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Bruce Chen interview interrupted by teammate Humberto Quintero making ‘slanted eyes’ gesture

Kevin Kaduk
Big League Stew

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The most unfortunate screencap we've ever posted on BLS? Probably. (MLB.TV)

Kansas City Royals pitcher Bruce Chen found himself on the wrong end of a crude and racist gesture on Saturday night as teammate and catcher Humberto Quintero approached him during an interview and made the "slanted eyes" action behind his back.

Chen, a native Panamanian of Chinese descent, was just starting to chat with Fox's Kenny Albert and Tom Verducci in the bottom of the fourth inning in Pittsburgh when Quintero, a native of Venezuela, approached from behind and made the gesture. Quintero then made the far more acceptable "moose ears" as teammate Jarrod Dyson jokingly showered Chen with sunflower seeds.

Chen told the Kansas City Star on Sunday that he was not offended by Quintero's move:

"I'm not offended at all," Chen insisted. "I'm proud of my heritage and being Asian. I really like the way my eyes look. It makes me look sexy. It's just joking around. I'm definitely not offended, and I hope other people don't get offended.

"I don't think, by any means, was he trying to put my race down. He was doing it to me, and I like the way my eyes look."

Chen is one of the most likable and friendliest players in the game, so it's not hard to believe he responded to Quintero with his usual good nature. It's also admittedly impossible to believe that a grinning fool like Quintero made the move with any hate or malice in his mind.

Still, at 32 years old, Quintero has to know better. The "slanted eyes" move is one of the more offensive signals you can make and you'll remember that Spain's national basketball team started an international controversy when they showed up in Beijing for the 2008 Olympics and posed for a picture with every member doing the same thing. (They later apologized.)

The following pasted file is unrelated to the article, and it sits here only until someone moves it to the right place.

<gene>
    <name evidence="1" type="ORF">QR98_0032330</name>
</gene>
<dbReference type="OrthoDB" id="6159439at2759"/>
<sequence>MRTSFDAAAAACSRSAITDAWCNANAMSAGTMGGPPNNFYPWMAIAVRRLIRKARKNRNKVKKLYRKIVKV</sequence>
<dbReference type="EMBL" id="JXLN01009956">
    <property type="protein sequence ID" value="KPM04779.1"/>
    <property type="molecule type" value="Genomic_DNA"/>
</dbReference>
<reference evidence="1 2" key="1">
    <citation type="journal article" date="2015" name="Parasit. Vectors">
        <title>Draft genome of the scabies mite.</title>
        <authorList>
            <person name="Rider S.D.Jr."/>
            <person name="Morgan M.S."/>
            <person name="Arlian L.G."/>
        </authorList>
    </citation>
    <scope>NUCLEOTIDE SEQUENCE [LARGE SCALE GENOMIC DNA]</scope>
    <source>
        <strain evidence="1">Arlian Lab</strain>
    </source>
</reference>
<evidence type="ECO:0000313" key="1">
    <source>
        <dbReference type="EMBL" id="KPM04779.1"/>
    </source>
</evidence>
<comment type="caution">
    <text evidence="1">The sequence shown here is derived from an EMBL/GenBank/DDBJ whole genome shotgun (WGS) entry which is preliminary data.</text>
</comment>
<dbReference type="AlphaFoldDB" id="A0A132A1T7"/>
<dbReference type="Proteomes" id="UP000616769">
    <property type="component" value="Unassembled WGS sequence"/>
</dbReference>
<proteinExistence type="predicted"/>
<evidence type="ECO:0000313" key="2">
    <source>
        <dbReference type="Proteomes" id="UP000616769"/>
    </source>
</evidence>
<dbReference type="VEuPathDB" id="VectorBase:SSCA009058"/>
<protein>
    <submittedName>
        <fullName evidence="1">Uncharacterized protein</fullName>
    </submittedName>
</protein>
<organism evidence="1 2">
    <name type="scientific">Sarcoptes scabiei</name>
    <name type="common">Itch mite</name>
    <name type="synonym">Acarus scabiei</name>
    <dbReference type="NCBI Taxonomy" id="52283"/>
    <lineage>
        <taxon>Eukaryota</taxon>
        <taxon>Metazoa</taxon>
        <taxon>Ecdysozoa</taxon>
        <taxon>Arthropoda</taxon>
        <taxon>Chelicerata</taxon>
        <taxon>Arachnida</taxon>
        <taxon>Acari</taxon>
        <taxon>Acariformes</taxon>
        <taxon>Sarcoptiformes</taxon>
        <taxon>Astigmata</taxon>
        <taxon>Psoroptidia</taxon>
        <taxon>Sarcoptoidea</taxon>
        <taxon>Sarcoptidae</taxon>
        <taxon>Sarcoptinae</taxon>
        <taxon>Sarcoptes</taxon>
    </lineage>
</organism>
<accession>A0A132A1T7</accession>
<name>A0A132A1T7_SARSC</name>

Here's the transcript of the beginning of Chen's interview. You can tell that Albert immediately recognizes this clip is going to reach much further than the 3 percent of the country who received the Royals-Pirates game on its televisions:

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A far more acceptable way to clown a teammate on camera. (MLB.TV)

Kenny Albert: "Bruce, thanks for the time and giving us a couple of minutes."

Bruce Chen: "No problem. Glad to be able to join you guys."

Albert: "Now, you do not want to look over your right shoulder or your left shoulder."

Chen: "I know, I know."

Albert: "We won't give away the culprits, but I'm sure you'll be hearing about it."

Chen: "Well I'm going to make sure I check the video to see who are the guys that are doing it."

Quintero later returned to create more mischief during the lengthy interview, causing Verducci to note that Chen's teammate's were a "lively" bunch.

Chen: "I don't know what's going on. But when I turn back, make sure you guys have the camera on. Somebody's going to go down."

Albert: "Oh we will. Don't worry about that, Bruce."

It's unfortunate that the whole incident took place during a game at PNC Park in which the Royals and Pirates were wearing throwback uniforms in tribute of two of the greatest Negro League teams — the Kansas City Monarchs and Homestead Grays.

But Chen's teammates didn't even acquit themselves well when it came to the tribute threads. After being asked how he liked representing the Monarchs, Chen said he liked wearing the uniform, but that "definitely a lot of the other guys are not happy with the way they look."

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